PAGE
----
American Heritage® Dictionary of the English Language, Fourth Edition
- v. To write, print, carve, or engrave (words or letters) on or in a surface.
- v. To mark or engrave (a surface) with words or letters.
- v. To enter (a name) on a list or in a register.
- v. To sign one's name or write a brief message in or on (a gift book or photograph, for example).
- v. To dedicate to someone.
- v. Mathematics To draw (one figure) within another figure so that every vertex of the enclosed figure touches the outer figure.
Century Dictionary and Cyclopedia
- To write or engrave; mark, as letters or signs, by writing or engraving; specifically, to display in writing on something durable or conspicuous: as, to inscribe a name on a roll, tablet, or monument.
- To write or engrave the name of, as on a list or tablet; enroll in writing: as, to be inscribed among the councilors.
- To mark with characters or words.
- To dedicate or commend (a book or other writing) by a short address less formal than a dedication.
- To imprint deeply; impress: as, to inscribe something on the memory.
- In geometry, to draw or delineate in or within, as chords or angles within a circle, or as a rectilinear figure within a curvilinear one. A figure having angular points or vertices (as a polygon or polyhedron) is said to be inscribed in a figure having lines, curves, or surfaces, when every vertex of the former is incident upon the latter; a curved figure is said to be inscribed in a polygon or polyhedron when every side (in the former case) or every face (in the latter) is tangent to it.
- v. transitive To write or cut words onto something, especially a hard surface; to engrave.
- v. geometry To draw a circle, sphere, etc. inside a polygon, polyhedron, etc. and tangent to all its sides.
GNU Webster's 1913
- v. To write or engrave; to mark down as something to be read; to imprint.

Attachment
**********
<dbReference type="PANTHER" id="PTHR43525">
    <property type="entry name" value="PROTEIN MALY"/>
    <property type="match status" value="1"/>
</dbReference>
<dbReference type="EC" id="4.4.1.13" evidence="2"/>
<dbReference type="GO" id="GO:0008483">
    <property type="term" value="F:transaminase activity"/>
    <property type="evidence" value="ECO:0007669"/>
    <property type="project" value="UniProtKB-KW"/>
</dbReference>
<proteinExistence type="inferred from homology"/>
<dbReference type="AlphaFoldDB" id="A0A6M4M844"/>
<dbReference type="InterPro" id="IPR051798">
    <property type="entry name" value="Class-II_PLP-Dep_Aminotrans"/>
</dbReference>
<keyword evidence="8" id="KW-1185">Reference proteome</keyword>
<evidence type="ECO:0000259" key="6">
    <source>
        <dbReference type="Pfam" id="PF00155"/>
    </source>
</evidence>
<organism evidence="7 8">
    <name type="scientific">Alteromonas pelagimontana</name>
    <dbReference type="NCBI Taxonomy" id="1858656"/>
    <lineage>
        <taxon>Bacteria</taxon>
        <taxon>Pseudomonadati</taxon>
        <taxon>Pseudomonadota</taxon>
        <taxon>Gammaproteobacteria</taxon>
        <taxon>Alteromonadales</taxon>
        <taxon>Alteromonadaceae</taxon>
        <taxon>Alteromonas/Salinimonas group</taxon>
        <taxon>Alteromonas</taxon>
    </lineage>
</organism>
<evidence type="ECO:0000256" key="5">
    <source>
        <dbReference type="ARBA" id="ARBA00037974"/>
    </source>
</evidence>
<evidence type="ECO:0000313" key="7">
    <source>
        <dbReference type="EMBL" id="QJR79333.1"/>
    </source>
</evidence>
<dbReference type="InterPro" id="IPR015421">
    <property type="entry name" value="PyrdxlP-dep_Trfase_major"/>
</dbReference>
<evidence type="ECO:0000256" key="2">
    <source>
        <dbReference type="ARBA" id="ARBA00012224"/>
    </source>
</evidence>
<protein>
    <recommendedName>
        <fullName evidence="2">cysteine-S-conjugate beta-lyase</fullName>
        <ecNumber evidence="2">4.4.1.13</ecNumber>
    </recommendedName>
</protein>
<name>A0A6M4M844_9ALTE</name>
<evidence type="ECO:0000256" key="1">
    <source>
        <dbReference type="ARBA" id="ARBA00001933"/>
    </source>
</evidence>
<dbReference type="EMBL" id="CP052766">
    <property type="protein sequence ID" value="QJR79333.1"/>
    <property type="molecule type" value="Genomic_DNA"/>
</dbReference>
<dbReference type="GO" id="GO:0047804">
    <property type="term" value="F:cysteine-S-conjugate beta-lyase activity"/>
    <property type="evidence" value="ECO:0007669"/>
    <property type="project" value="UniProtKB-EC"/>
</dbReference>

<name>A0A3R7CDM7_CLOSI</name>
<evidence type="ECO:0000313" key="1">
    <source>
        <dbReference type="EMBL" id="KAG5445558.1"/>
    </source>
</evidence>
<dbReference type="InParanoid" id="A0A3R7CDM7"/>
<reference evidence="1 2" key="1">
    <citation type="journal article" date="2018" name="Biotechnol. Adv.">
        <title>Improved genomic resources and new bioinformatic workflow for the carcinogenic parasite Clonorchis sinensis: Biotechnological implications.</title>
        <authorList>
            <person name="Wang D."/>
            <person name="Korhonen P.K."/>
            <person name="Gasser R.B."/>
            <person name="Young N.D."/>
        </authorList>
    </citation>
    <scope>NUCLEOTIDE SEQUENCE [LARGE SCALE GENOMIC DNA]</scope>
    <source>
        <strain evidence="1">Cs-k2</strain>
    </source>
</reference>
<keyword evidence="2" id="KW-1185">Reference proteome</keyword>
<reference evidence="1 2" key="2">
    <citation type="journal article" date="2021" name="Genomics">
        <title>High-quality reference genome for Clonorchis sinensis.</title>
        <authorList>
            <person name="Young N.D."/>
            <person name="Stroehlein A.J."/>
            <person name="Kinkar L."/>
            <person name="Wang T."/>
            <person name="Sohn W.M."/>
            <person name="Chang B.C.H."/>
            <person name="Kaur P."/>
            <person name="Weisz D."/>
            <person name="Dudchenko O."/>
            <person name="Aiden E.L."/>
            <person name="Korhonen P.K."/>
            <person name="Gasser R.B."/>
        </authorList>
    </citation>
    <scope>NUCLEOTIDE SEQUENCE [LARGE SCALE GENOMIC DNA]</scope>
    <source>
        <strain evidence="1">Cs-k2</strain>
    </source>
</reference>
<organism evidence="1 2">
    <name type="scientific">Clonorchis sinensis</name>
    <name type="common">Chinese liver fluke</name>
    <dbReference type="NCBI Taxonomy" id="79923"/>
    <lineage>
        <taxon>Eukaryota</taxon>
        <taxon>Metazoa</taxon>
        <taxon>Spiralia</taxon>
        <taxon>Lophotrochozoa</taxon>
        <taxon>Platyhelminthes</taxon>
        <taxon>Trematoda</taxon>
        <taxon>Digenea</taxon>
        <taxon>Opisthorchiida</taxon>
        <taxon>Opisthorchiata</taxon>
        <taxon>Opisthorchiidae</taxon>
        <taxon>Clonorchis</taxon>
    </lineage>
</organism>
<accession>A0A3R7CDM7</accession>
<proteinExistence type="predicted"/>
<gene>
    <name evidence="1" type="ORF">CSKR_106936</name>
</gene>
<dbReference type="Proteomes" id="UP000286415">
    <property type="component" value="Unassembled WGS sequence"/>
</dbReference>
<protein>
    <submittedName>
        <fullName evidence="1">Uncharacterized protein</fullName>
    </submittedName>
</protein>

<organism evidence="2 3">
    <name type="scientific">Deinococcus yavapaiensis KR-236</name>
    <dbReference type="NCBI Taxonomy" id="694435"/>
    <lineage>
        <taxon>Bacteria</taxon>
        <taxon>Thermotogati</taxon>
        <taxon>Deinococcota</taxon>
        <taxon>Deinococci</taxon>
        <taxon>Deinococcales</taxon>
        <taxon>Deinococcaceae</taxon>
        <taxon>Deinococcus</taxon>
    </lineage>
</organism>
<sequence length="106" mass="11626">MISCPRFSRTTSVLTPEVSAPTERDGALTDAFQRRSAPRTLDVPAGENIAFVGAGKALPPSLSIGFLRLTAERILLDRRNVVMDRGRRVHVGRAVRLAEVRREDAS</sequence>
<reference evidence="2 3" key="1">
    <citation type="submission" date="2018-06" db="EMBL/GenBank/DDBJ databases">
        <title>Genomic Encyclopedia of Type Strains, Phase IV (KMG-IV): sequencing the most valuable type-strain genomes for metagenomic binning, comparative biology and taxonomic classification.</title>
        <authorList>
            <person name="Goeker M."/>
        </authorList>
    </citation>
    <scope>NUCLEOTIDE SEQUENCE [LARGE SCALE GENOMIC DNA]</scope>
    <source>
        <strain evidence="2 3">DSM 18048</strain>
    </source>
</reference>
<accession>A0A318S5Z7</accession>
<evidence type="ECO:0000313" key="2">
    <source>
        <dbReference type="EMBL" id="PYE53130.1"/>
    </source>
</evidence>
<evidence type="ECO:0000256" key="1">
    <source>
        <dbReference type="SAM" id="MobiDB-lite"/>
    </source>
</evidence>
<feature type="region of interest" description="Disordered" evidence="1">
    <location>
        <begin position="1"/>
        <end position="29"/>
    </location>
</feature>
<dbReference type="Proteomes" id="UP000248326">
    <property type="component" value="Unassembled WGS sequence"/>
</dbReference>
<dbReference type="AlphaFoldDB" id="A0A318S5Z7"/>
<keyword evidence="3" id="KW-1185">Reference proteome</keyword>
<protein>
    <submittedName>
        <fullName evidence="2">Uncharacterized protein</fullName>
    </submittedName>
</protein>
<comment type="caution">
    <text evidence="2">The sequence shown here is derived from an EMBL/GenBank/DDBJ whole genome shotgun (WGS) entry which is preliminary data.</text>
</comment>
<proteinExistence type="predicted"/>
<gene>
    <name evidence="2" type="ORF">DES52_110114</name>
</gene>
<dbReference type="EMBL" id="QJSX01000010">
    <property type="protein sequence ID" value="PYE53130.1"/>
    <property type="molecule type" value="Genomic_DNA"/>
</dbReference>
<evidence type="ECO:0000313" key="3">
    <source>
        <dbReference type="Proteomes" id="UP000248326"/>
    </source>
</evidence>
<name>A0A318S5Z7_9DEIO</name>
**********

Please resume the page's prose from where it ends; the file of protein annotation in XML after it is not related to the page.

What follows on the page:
- v. To mark with letters, characters, or words.
- v. To assign or address to; to commend to by a short address; to dedicate informally.
- v. To imprint deeply; to impress; to stamp.
- v. (Geom.) To draw within so as to meet yet not cut the boundaries.
- v. address, (a work of literature) in a style less formal than a dedication
- v. write, engrave, or print as a lasting record
- v. convert ordinary language into code
- v. draw within a figure so as to touch in as many places as possible
- v. carve, cut, or etch into a material or surface
- v. mark with one's signature
- v. register formally as a participant or member
- Latin īnscrībere : in-, in, on; see in-2 + scrībere, to write; see skrībh- in Indo-European roots. (American Heritage® Dictionary of the English Language, Fourth Edition)
“Only Mrs. Clinton's perfectly cutesy-pie idea was to inscribe the Russian word for "reset" on the button.”
“My first act was to look at the register where all persons who call inscribe their names, and I was surprised to notice the number of Americans present in”
“Under the deal President Obama helped secure in Copenhagen, major emitters of greenhouse gases are expected to "inscribe" their reduction targets by Jan. 31.”
“This freeware allows you to "inscribe" visible text or logos on the photos.”
“A jazz-loving Soviet medical student discovered that he could inscribe sound grooves on the surface of X-ray plates, and invented a machine that allowed him to produce low-quality but sufficient copies of music recordings.”
“My grandmother, in her distinctive, beautiful handwriting, would inscribe each book: “To Elizabeth Rose, with love, from Grandmother.””
“The music comes together as I inscribe it on her thighs, rough-hewn rhythm to an inaudible pulse.”
“When her daughter inscribed a swastika on her arm, went to school and the teacher scrubbed it off, the mother decided to re-inscribe it the next day and send her daughter to school.”
“It acts as a kind of palimpsest over which the literary writer might inscribe his/her own variations on "criminal" behavior and its sources in unruly human impulses.”
“Tuesday's hearing was largely taken up with procedural details to inscribe the dozens of plaintiffs in the civil portion of the case, which will be heard alongside the criminal case.”
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